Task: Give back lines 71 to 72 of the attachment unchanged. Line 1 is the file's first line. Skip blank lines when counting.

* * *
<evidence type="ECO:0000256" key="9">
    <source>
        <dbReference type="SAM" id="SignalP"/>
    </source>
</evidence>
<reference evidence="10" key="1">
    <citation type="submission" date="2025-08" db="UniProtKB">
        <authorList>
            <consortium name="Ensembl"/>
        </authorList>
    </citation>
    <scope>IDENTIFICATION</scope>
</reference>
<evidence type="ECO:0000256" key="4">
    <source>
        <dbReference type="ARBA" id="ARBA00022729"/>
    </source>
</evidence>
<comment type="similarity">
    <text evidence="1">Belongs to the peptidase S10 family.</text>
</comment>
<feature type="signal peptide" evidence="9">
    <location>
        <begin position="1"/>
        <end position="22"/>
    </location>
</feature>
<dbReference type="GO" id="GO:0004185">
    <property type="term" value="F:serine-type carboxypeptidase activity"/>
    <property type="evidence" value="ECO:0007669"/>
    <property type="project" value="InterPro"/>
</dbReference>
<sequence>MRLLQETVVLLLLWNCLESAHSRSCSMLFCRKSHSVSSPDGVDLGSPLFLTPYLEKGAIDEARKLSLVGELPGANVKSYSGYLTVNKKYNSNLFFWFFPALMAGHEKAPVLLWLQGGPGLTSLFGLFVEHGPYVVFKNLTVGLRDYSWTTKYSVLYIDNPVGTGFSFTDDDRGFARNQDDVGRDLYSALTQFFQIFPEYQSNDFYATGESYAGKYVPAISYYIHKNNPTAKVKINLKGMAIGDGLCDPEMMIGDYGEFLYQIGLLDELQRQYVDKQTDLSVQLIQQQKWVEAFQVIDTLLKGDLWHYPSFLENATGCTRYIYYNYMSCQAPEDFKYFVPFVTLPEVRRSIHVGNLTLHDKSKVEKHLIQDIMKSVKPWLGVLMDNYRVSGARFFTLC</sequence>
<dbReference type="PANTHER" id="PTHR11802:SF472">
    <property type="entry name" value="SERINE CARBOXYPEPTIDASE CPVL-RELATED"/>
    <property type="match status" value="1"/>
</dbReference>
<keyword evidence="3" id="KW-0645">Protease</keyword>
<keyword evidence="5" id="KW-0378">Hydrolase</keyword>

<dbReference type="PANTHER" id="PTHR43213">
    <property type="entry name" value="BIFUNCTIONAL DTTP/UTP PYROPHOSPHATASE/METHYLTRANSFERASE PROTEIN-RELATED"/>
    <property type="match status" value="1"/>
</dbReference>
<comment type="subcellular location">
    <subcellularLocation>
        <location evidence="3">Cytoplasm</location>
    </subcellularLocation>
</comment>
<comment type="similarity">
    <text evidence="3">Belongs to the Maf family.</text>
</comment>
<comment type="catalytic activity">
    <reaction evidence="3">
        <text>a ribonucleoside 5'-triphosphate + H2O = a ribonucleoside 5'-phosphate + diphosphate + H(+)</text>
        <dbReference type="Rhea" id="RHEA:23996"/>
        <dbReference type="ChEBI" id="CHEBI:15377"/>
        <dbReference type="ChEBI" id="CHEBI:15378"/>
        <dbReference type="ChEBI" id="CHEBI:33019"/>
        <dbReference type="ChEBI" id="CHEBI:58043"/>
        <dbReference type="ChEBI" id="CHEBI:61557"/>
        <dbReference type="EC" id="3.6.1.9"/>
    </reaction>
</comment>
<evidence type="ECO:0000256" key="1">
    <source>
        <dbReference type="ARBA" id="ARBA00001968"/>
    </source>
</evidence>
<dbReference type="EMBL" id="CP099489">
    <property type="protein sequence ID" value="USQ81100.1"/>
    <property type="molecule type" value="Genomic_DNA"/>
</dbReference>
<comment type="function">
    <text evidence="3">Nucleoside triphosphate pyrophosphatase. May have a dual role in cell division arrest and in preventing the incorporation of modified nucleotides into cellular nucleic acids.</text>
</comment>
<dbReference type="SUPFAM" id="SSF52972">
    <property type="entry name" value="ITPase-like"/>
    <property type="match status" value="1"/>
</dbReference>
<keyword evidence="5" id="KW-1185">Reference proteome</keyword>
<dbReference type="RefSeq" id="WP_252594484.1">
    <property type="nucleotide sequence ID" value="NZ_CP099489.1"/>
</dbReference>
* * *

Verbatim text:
    <property type="molecule type" value="Genomic_DNA"/>
</dbReference>